I quickly said, “Oh, yes, Mildred...Why they are cousins of mine, Grandmother, Miss Mary Edwards McReynolds, just loved “Cousin Ora Henry,” and they use to talk with each other for hours on a telephone together!”
Then Mildred continued... “Well, when the Coke Cola went to six cents a bottle, George Henry came in the store and when he heard that the coke cola had gone up one cent...he said to us, ‘Mildred and Reg, I just wont drink another Coke Cola again in all my life!’”
I suppose one could say, Cousin George was “pinching pennies” or was he just “tight with his pennies?”
Every afternoon men would arrive in the tiny store to play checkers, and one of Mildred’s fondest and lasting memories was of... “Miss Mittie Hudspeth spending the entire afternoon every afternoon after her special soap opera had finished (she loved As The World Turns) at the store.
“Miss Mittie” also know to the Quinn children as “Aunt Mittie,” would cross over the busy Highway 12, dodging cars to make her way, to Quinn’s Grocery Store to sit and talk all afternoon long until supper time.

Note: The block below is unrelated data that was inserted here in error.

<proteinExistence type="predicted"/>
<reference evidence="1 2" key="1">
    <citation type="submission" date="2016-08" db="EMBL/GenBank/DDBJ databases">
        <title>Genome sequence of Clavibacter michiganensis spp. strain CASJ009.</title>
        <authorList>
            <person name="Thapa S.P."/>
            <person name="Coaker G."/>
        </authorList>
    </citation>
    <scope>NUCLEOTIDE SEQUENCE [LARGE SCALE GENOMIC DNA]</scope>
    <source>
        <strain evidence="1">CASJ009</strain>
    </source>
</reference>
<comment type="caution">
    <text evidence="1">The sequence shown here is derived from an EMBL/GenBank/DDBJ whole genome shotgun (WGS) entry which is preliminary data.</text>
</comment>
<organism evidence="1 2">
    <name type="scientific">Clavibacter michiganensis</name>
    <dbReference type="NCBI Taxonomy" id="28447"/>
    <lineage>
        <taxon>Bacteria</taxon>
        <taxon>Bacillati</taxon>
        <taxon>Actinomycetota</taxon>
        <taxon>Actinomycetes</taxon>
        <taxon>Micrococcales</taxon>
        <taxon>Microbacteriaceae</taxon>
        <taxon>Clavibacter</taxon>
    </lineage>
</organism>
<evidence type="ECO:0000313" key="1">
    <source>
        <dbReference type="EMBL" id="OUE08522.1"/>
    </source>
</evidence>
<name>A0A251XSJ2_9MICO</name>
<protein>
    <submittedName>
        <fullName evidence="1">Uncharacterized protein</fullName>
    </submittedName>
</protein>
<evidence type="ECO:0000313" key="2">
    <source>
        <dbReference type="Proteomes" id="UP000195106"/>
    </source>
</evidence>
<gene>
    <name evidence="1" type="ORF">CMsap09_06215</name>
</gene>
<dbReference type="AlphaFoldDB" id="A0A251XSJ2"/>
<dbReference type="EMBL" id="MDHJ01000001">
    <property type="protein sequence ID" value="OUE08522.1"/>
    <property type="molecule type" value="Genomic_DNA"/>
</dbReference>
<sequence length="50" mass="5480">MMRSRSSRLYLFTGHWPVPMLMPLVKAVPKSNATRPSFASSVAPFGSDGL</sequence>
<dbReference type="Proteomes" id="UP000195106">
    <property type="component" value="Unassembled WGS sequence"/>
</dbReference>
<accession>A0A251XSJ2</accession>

We all call our night meal supper time...but to most people (up north) it is dinner time.
When exactly 5:30 p.m. arrived, “Miss Mittie” Hudspeth would “find” her way down her beaten path to her own home again.
One late afternoon, Jan Quinn told her Moma, “I want to go an have supper wtih ‘Aunt Mittie.’ She has invited me...may I go?”
“Of course, Jan, go ahead just be careful getting across Highway 12 and coming home again after you have finished eating supper. Hold tightly on to ‘Aunt Mittie’s’ hands now!”
Well, Mildred thought Jan would be home about an hour from then, but to her surprise, she looks up and Jan is home quickly from “Aunt Mittie’s” place.
“Jan why are you home so early, did you even eat supper?”
Jan quickly answered her Moma back... “Moma all ‘Aunt Mittie’ had to eat were peas, cornbread, an onion, and plain water to drink...I wanted your sweet tea with lemon instead of water...so I told her I would come again one day for supper...and I said, ‘thank- you”’ for inviting me...but I am going home to get my Moma’s sweet tea to drink instead. What a supper—peas, one onion, cornbread and water to drink...I just had to come on home to your good cooking instead, Moma!”